In the aftermath of the Weinstein affair and other similar scandals, there has been a litany of support for the alleged victims, who are lauded for their courage in speaking out. What is unfortunate, and this has oft been stated, is that the targets of these media-generated campaigns are smeared without any due process. The complainants’ versions of events are not subject to any scrutiny to determine the legitimacy of their allegations. What is further overlooked is a pattern of behavior whereby far too many victims readily seek the attention and favor of individuals in positions of power and prominence, and prove willing to silently compromise their own integrity in the vain hope of advancing their careers. The complaints usually arrive long after the complainants have achieved their professional ambitions or have resigned themselves to anonymity.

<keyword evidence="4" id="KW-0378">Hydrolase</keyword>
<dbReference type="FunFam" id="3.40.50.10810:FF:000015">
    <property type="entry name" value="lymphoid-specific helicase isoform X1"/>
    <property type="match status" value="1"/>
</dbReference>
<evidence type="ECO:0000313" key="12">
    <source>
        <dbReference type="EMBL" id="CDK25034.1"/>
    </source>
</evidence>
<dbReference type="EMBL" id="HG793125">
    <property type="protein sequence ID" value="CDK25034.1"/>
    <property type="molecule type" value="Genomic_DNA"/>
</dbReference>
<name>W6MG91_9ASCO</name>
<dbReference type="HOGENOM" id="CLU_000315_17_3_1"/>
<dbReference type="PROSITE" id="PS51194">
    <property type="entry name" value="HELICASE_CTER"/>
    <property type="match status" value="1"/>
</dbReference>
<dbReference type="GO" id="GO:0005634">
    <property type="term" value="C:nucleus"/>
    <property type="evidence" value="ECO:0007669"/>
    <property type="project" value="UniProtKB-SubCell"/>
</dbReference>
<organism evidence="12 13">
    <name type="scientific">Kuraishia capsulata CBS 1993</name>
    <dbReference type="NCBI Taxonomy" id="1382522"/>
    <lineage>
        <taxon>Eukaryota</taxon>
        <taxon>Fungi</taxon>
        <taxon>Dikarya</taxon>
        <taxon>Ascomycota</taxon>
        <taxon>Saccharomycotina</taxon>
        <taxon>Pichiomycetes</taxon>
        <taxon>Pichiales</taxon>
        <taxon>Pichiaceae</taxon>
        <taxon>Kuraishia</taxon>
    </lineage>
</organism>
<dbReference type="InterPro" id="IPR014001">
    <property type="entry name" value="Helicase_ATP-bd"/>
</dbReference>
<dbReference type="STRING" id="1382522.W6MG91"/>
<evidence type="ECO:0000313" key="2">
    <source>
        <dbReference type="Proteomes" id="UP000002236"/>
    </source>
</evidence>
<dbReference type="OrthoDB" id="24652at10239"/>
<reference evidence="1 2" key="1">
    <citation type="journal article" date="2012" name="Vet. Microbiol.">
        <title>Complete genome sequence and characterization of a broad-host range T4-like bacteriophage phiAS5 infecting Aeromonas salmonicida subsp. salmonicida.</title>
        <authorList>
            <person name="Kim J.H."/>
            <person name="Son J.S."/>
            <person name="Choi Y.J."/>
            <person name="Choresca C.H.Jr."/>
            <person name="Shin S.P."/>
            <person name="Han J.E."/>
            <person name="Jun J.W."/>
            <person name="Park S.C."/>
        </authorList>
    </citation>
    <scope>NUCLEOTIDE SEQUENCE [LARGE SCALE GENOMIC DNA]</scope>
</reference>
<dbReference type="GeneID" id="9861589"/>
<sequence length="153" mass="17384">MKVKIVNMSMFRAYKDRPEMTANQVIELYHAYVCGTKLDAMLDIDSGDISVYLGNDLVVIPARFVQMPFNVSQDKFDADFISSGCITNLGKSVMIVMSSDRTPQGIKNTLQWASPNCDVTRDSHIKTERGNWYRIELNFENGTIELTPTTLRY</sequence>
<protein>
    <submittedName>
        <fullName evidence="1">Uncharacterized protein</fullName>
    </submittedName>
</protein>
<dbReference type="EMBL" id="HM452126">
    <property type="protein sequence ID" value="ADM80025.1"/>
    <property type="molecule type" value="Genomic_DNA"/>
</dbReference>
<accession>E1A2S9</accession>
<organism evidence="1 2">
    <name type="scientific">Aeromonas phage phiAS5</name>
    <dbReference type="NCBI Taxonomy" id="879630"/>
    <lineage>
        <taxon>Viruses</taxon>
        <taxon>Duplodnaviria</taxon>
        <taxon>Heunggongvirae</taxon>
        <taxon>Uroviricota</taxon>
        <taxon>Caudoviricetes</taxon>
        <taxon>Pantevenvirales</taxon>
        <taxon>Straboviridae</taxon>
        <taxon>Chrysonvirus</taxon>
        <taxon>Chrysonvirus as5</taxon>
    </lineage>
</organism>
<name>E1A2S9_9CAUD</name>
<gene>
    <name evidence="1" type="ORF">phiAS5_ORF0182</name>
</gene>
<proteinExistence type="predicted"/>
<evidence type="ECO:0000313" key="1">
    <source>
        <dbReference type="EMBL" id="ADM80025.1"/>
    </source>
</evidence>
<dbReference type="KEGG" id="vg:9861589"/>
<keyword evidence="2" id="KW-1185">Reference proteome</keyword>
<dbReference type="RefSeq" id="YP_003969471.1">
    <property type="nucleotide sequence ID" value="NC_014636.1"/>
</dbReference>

Let’s not kid ourselves as to the feigned naiveté of so many of these complainants who, while inebriated, decry inappropriate behavior occurring in hotel rooms with participants they barely know. While this does not excuse the conduct of an aggressor, it calls for some reflection on the values inculcated in these “victims” who, in their thirst for recognition and advancement, are willing to compromise their personal integrity.

This is much more a social problem than a legal one.